Like There Will Be Blood, The Master explores the narcissism and egoism of one man, in this case Lancaster Dodd. Unlike Daniel Plainview, Paul Thomas Anderson is more concerned with Dodd's demented attitude towards faith and religion, rather than a fanatical drive for wealth, power, or ambition. Anderson's customary theme of fractured familial relationships, specifically a father-son bond, is covered, yet still fresh and exhilarating. Freddie is an ideal candidate for The Cause, someone who is practically begging for a guide to heal his wounds and Lancaster sees an alluring test in defeating Freddie's inner turmoil. The Cause's alleged "aid" for Freddie becomes mean-spirited and borderline creepy though. One exercise forces Freddie to walk from one side of a room to the other repeatedly with his eyes closed. The intention is to wash his brain so he can feel for a new soul, but all it accomplishes is aggravation. As if it was up for debate prior to The Master's release, Paul Thomas Anderson is communicating a distaste for cults and perhaps religion overall one could contend. In Martha Marcy May Marlene, the message was that cults and their shady leaders are more damaging than beneficial. In The Master, I sensed that Anderson is saying people are simply better off without them, seeking peace somewhere else. But this is not a thriller like Martha Marcy May Marlene, an adventure akin to Indiana Jones and the Temple of Doom, or horror such as Rosemary's Baby. As a clear drama, it is increasingly profound, contemplative, and poignant. The acolytes in The Master are not Satan-worshipers, a Thuggee gang who honors Kali, or backwater trash creating a world apart from everyone else. They are smart, strategic people who conceal their exploitative tendencies under a facade of friendship, haughty aptitude, and sympathy.

Anderson's camera acumen, combined with the production design of Jack Fisk & David Crank, the set decoration of Amy Wells, and the costume design of Mark Bridges mold this glimpse into American during the middle of the 20th century with painstaking, immersive detail. The majority of The Master was filmed using 65mm cameras that lend a distinctiveness and authenticity to the material. All of this splendid work from the crew is supplemented by the edgy, strident, and lasting score from Jonny Greenwood, whose compositions line-up so harmoniously and complimentary with the director's plan. Anderson also never hesitates to continue with a particular shot longer than normal directors. But the momentum never stumbles in any of the electric verbal jousts, the reticent exchanges, or the sequences packing bursts of action such as Lancaster and Freddie's motorcycle ride in the desert. The pacing is deliberate, but not sluggish, and Anderson achieves both an epic quality and one of claustrophobia at the same time, which is just remarkable. He is hastily compared to single directors like Malick or Kubrick or even Abel Gance I would attest, but the glory of Anderson is that he channels numerous filmmakers in etching out his own trademarks, outlooks, and objectives.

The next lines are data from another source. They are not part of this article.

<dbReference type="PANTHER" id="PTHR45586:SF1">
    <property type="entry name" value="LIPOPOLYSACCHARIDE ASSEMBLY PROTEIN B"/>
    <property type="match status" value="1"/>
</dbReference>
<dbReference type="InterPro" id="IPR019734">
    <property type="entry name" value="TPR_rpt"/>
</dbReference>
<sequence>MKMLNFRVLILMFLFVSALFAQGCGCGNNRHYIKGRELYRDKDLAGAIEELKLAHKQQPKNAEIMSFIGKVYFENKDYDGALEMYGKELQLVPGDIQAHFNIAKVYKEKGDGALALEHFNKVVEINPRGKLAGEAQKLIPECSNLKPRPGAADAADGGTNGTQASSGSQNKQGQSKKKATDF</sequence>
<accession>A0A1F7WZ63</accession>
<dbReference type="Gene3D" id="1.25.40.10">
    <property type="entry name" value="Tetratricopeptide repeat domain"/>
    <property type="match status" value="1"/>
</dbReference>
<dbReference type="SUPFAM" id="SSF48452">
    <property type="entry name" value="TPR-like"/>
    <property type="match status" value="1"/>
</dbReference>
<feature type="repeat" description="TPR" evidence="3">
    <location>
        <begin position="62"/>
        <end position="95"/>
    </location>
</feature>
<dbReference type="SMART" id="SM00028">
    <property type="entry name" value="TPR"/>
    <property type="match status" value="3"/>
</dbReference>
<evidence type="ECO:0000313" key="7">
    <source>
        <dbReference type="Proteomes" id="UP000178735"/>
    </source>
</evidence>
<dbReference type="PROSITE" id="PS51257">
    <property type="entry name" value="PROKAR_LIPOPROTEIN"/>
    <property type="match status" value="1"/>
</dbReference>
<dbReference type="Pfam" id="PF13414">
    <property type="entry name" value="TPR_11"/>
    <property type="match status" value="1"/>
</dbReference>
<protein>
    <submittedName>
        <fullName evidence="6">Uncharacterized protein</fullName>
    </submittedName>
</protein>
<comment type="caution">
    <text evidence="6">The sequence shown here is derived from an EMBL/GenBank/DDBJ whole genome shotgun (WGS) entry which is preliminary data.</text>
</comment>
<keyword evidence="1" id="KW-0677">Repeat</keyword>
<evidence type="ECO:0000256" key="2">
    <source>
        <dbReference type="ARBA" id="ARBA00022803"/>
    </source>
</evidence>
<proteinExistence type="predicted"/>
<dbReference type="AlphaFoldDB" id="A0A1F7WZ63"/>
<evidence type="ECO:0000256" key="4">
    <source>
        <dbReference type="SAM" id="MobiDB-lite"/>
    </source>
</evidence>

A film such as The Master is not the easiest to spread the word about because, let's face it, the style of Paul Thomas Anderson is not for everyone. Audiences are used to the all intricacies and elements of a plot explained directly to them to avoid any confusion or ambiguity whatsoever. Anderson does not subscribe to this mindset. He is not afraid to be vague or explicit if need be. In the case of Freddie Quell, fantasy and reality meld together and it is not always effortless to spot these instances. This is the spectacular obstacle The Master sets in front of us. If Anderson fails to spell out a certain point, rest assured it will be shown silently in some respect. The complaint has been raised to me that it would be hard to recommend this to casual moviegoing friends or family members. This could be true to a degree, but if the job of a critic were as easy as telling someone to see or not see a film and they respond accordingly, everyone would do it. There are times when we see films that we might enjoy that others just do not. Maybe we see facets other viewers do not or vice versa. That is one of challenges of the assignment. Even though my rating will reflect that I feel The Master is one of the finest films of 2012, it will not be hailed as a cinematic masterpiece in all circles. It is mysterious and mesmerizing, a study of masculinity, the hunt for answers and closure. This is about the synergy or lack thereof between characters, their interactions and confrontations instead of conventional development or period history. It demands more from us than mere surface entertainment. The Master will not be completely penetrated in one sitting, its layers will be uncovered over time, but its majesty exists even if we cannot positively explain why.


The 411: After a summer of comic book heroics and non-stop action, Paul Thomas Anderson gives us a much-needed weighty drama as we approach winter. The Master is a sensational film and I have no problem waiting another 5 years for the director’s next effort if that's what it takes. If they’re always as good as this, I can be patient. The Master is packed with top-notch work from the cast and crew, diligent efforts that will surely be recognized this awards season. This is Joaquin Phoenix’s 1st film (hopefully of many) with Anderson and Philip Seymour Hoffman’s 5th. Both give mind-blowing performances in a cast where no one misses a beat. The Master might not be the simplest film to wrap your head around, but that’s part of its greatness. It should be in more theaters now, and could be expanding more, but do yourself a favor and see it. If my reasoning isn’t sufficient, go just to hear Hoffman utter what is sure to be a classic line, “Pig Fuc*!”
411 Elite Award
Final Score:  10.0   [ Virtually Perfect ]  legend